Glossary of Rose Terminology
Chatty summary of some useful rose growing language.
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Gallica - One of a group of Old roses predating the introduction of China Roses into rose breeding and characterized by highly stylized, formal blossoms. The flowers range from purplish and crimson tones through light pinks. The are usually fragrant, but are produced but once a year. Gallicas are cold-hardy and disease-resistant.

Grafted - Grafting is the practice of attaching one branches or parts of one cultivar to the roots or trunk of another plant. In Rose culture it is typical to insert a small bit of stem cell tissue, a bud, into a developed root. Such roses are called 'budded.' The practice arose because it made propagation of many cultivars possible where is was before impossible due to weak growth of the roots. It can also speed propagation when one is in a hurry to rush a newly patented rose to market before the patent expires.

Controversy has swirled around the practice for years. The upshot is: some roses are better suited to be propagated by budding. Some do just as well on their own roots. Some roses last well when budded. In other cases there are complaints that the bud union gets infections or has other weaknesses not generally found in own-root stock. Most rose buyers trust their suppliers to make good choices in this area. If a rose is offered on own root stock it might, sometimes be a little slower starting out. But it might also settle in and last longer.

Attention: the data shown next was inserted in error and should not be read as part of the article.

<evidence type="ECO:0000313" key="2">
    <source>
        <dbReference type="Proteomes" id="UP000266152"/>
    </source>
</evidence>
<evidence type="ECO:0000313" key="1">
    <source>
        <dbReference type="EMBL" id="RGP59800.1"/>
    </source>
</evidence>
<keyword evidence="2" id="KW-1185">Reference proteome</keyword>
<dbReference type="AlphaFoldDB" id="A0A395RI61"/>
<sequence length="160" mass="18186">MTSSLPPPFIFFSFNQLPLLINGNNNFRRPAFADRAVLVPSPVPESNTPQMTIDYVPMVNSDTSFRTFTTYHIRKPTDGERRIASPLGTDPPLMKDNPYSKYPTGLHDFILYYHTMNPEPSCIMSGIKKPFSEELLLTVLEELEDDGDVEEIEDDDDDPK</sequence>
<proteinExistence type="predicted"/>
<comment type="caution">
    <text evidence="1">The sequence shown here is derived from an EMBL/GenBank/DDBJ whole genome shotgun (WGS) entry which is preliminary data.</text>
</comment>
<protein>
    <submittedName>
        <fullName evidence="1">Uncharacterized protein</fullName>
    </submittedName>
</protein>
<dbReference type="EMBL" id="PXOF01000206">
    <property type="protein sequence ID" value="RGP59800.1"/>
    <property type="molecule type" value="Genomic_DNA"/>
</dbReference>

Damask - One of a group of Old Roses predating the introduction of China Roses into rose breeding. The roses tend to be less formal than Gallicas and come in fewer colors -mostly pinks, and they tend to be more consistently and deliciously fragrant. They bloom once a year and are tough, hardy, and disease-resistant. The group includes Ispahan, Marie Louise, Madame Hardy, and Celsiana.

Deadhead - To remove the spent flowers from a rose (to prevent hip formation.) This encourages the rose to continue producing flowers.

Diploid - Having two times the haploid number of chromosomes. If, for example, the haploid number is 7, then a diploid organism would have 14 chromosomes. China roses are diploid, but most other roses are tetraploid. A small number of species are hexaploid or even octaploid having 3 or 4 times the number of chromosomes as China roses.

Downy Mildew - A fungal infection of rose leaflets that turns the surface dark purple or black. It is distinguished from black spot by the fact that the leaves do not turn yellow and fall from the plant quite so readily as they do with black spot. And while the spots in black spot are almost always circular, downey mildew tends to form large splotches whose shape relates somewhat to leaf features. Cool damp nights encourage its growth. Centifolias seem to be particularly affected by it.

Floribunda - One of a class of roses that bears flowers in clusters, usually reblooming over and over throughout the season. See Cluster-Flowered above.


Roses for Every Garden